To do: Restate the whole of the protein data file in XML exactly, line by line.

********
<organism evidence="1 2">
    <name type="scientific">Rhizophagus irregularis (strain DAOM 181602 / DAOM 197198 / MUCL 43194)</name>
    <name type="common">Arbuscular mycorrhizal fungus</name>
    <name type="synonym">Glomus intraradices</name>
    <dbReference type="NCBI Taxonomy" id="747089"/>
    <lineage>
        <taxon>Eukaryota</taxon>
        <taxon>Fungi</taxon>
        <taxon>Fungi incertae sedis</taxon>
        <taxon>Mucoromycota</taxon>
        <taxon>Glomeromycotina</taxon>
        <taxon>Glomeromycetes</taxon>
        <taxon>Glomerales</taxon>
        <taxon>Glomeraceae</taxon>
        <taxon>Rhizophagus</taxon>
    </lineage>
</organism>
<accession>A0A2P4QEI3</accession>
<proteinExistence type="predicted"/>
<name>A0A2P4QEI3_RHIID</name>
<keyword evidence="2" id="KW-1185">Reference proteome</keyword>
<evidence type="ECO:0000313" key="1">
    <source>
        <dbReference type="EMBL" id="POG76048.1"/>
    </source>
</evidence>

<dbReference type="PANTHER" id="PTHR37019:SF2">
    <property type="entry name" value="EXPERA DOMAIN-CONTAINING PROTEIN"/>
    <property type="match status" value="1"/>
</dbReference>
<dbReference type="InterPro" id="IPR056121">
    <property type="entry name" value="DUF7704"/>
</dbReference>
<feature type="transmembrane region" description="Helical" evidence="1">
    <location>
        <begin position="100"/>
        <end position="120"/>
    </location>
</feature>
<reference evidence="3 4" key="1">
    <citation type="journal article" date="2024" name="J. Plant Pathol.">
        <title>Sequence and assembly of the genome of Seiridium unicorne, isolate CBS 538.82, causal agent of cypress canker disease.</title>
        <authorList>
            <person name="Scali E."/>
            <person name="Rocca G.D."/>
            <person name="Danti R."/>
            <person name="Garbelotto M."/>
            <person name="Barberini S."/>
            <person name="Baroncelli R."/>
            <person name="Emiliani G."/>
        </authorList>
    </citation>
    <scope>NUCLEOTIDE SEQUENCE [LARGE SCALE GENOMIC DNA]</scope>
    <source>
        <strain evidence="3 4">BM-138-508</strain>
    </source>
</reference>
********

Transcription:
<organism evidence="1 2">
    <name type="scientific">Rhizophagus irregularis (strain DAOM 181602 / DAOM 197198 / MUCL 43194)</name>
    <name type="common">Arbuscular mycorrhizal fungus</name>
    <name type="synonym">Glomus intraradices</name>
    <dbReference type="NCBI Taxonomy" id="747089"/>
    <lineage>
        <taxon>Eukaryota</taxon>
        <taxon>Fungi</taxon>
        <taxon>Fungi incertae sedis</taxon>
        <taxon>Mucoromycota</taxon>
        <taxon>Glomeromycotina</taxon>
        <taxon>Glomeromycetes</taxon>
        <taxon>Glomerales</taxon>
        <taxon>Glomeraceae</taxon>
        <taxon>Rhizophagus</taxon>
    </lineage>
</organism>
<accession>A0A2P4QEI3</accession>
<proteinExistence type="predicted"/>
<name>A0A2P4QEI3_RHIID</name>
<keyword evidence="2" id="KW-1185">Reference proteome</keyword>
<evidence type="ECO:0000313" key="1">
    <source>
        <dbReference type="EMBL" id="POG76048.1"/>
    </source>
</evidence>

<dbReference type="PANTHER" id="PTHR37019:SF2">
    <property type="entry name" value="EXPERA DOMAIN-CONTAINING PROTEIN"/>
    <property type="match status" value="1"/>
</dbReference>
<dbReference type="InterPro" id="IPR056121">
    <property type="entry name" value="DUF7704"/>
</dbReference>
<feature type="transmembrane region" description="Helical" evidence="1">
    <location>
        <begin position="100"/>
        <end position="120"/>
    </location>
</feature>
<reference evidence="3 4" key="1">
    <citation type="journal article" date="2024" name="J. Plant Pathol.">
        <title>Sequence and assembly of the genome of Seiridium unicorne, isolate CBS 538.82, causal agent of cypress canker disease.</title>
        <authorList>
            <person name="Scali E."/>
            <person name="Rocca G.D."/>
            <person name="Danti R."/>
            <person name="Garbelotto M."/>
            <person name="Barberini S."/>
            <person name="Baroncelli R."/>
            <person name="Emiliani G."/>
        </authorList>
    </citation>
    <scope>NUCLEOTIDE SEQUENCE [LARGE SCALE GENOMIC DNA]</scope>
    <source>
        <strain evidence="3 4">BM-138-508</strain>
    </source>
</reference>